The implications are that it must never under-read, and as long as you follow the speedometer, you will never be going faster than you think. A mis-reading speedometer can therefore never be used to justify speeding.

If the speedometer reads outside of the 0 to +10% range, then that is an offence and the driver can be prosecuted.

However, it may be that if the speedometer shows 70mph, you are actually going at 63.63mph (because 110% of that is 70).

Some people risk "borrowing" a bit on the basis that the speedometer MIGHT be reading over, and drive at an indicated reading over the speed limit. This is ill-advised because you do not know how much it is reading over, and the figure is probably different at different speeds.

Modern cars usually measure the speed electronically, and the display is therefore probably accurate to within a very small percentage.

There are many urban myths about the latitude that police may allow for speed, including the infamous "10% + 2". You take a huge gamble relying on this.

Advanced drivers will always accept what the speedometer says, and the examiner will have the same attitude.


14. How will I be assessed?

All Observers and your Examiner will assess your driving in the same way. They will consider a number of areas of your driving, and will assign each area a score from 1 (the best) through to 3. You will be given a sheet with these scores on, and we will explain them to you. By doing several observed drives you will therefore be familar with the assessment process.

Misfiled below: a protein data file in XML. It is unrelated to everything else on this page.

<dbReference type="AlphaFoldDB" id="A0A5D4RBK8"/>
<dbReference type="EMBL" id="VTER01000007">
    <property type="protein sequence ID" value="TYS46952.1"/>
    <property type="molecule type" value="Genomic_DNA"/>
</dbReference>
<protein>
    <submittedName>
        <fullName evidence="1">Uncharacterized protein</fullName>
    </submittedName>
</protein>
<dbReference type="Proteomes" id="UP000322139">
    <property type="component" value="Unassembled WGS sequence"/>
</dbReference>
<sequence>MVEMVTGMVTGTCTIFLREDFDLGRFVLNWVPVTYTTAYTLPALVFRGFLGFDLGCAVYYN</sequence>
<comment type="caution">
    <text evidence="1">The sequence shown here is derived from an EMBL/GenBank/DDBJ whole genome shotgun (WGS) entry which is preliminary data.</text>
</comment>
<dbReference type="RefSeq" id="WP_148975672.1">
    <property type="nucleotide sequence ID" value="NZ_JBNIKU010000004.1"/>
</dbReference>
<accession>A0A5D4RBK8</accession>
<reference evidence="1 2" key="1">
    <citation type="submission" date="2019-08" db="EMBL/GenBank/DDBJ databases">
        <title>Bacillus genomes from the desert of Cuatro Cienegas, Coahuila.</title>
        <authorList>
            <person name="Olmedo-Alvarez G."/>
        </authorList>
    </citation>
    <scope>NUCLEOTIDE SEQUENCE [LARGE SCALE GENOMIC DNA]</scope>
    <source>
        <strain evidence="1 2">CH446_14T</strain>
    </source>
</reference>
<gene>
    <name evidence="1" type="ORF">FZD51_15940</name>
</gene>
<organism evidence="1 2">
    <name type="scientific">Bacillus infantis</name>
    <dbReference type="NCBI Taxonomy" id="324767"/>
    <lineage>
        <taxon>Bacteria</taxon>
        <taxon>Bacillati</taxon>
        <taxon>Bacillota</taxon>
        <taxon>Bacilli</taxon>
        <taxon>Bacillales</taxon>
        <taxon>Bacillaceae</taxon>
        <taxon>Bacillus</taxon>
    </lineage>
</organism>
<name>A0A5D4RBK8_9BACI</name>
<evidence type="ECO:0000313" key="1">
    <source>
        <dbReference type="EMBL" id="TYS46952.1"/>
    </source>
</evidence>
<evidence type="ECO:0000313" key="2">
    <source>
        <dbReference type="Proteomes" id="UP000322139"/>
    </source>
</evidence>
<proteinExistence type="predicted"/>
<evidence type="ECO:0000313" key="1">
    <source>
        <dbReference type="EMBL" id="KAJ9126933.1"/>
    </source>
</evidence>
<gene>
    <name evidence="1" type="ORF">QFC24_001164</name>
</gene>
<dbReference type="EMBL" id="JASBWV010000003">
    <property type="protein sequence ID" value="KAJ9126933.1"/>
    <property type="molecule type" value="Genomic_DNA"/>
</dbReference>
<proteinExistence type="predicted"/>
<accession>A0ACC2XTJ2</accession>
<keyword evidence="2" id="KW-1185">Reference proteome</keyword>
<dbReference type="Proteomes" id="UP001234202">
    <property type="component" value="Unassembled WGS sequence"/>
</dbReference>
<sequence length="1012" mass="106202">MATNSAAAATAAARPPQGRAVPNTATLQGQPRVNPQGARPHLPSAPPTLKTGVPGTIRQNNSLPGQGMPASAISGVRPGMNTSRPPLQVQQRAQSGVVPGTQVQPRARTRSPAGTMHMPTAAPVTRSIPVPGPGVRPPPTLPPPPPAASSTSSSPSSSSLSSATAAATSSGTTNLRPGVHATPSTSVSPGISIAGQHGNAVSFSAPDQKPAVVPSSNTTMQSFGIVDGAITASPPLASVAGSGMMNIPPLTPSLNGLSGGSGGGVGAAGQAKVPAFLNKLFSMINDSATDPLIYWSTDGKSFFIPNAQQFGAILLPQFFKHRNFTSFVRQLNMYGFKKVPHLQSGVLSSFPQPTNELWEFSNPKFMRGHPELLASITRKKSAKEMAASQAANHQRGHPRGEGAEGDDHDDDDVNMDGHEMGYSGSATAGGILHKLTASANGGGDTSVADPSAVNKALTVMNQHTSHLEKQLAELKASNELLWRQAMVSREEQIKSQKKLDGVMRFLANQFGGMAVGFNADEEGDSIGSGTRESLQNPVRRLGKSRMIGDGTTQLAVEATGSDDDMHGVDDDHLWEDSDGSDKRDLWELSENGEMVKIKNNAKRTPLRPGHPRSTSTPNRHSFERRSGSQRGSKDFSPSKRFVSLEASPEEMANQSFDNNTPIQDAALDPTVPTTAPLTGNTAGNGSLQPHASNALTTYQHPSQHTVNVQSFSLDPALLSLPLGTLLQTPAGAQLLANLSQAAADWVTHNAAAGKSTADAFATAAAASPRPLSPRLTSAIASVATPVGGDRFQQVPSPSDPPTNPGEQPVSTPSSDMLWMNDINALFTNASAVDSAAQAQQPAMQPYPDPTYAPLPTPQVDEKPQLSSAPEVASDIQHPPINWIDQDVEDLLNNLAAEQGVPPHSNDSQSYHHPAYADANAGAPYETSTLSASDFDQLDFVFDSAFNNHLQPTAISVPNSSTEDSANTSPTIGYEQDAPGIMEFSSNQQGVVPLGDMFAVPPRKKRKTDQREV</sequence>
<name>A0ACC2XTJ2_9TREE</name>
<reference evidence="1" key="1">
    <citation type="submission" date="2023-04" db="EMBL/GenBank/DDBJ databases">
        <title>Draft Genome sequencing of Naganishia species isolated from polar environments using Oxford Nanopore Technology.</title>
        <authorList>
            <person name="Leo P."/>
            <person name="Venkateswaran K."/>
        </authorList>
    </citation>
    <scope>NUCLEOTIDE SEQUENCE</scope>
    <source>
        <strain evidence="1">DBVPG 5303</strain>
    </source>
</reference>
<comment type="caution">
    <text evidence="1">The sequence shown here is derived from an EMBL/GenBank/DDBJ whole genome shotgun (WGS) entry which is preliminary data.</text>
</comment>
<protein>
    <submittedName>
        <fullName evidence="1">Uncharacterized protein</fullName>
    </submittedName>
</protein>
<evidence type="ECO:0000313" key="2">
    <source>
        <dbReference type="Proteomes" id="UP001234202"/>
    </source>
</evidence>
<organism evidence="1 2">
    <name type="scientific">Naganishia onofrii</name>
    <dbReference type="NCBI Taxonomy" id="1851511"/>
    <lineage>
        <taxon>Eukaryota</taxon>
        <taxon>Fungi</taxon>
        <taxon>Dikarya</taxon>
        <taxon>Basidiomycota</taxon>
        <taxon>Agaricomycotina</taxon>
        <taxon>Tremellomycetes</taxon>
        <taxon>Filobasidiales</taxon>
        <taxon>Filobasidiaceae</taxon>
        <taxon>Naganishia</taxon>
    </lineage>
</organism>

A score of 2 indicates that this aspect of your driving is at test standard. You would be likely to pass the advanced test if most of your scores were at this level. A score of 1 indicates that this aspect of your driving is exceptionally good. A score of 3 indicates something that needs improvement.

There is no pass mark as such, but your observers are familiar with the standard required, and will give you honest feedback on your driving.


Q15. What is Commentary (Spoken Thoughts)?
Commentary - nowadays also known as Spoken Thoughts - is just talking about what you are doing whilst driving.

The purpose of doing this is to illustrate things that may not otherwise be obvious. For example, you may know why you giving a signal, but the Examiner may not. By saying "I am signalling for the pedestrian on the left", you firstly justify what you are doing, but more importantly you demonstrate systematic driving. It is systematic because you have gathered information (the presence of the pedestrian), and you are doing something about it. Even though the Examiner may not agree with the need for a signal, he will nevertheless see that you are being systematic. And being systematic is they key thing that you need to show on your test - see Q12.

Without going into detail, commentary such as "There is a bend ahead" is not generally useful since it does not show any planning. "I am moving to get better visibility around the bend ahead, and slowing so that I can stop within the distance I can see to be clear" does show planning, and shows that you are following the system.

Commentary is also useful in situations where you are prevented from doing something. For example "The rain is creating reduced visibility, so I am unable to reach the speed limit safely" shows the examiner both that you know what an Advanced driver would normally be doing, and that you are being systematic in "reading" the situation and planning how to react.

Everyone finds Commentary hard to do because it is unnatural. At first you will feel embarrassed and tongue-tied, but you will get better with practise. This why we encourage you to do it during your training.

There is an art to saying just the right things so that you show your system without giving a boring and over-long lecture.  We will show you how to do this, but you will need to practise for the test.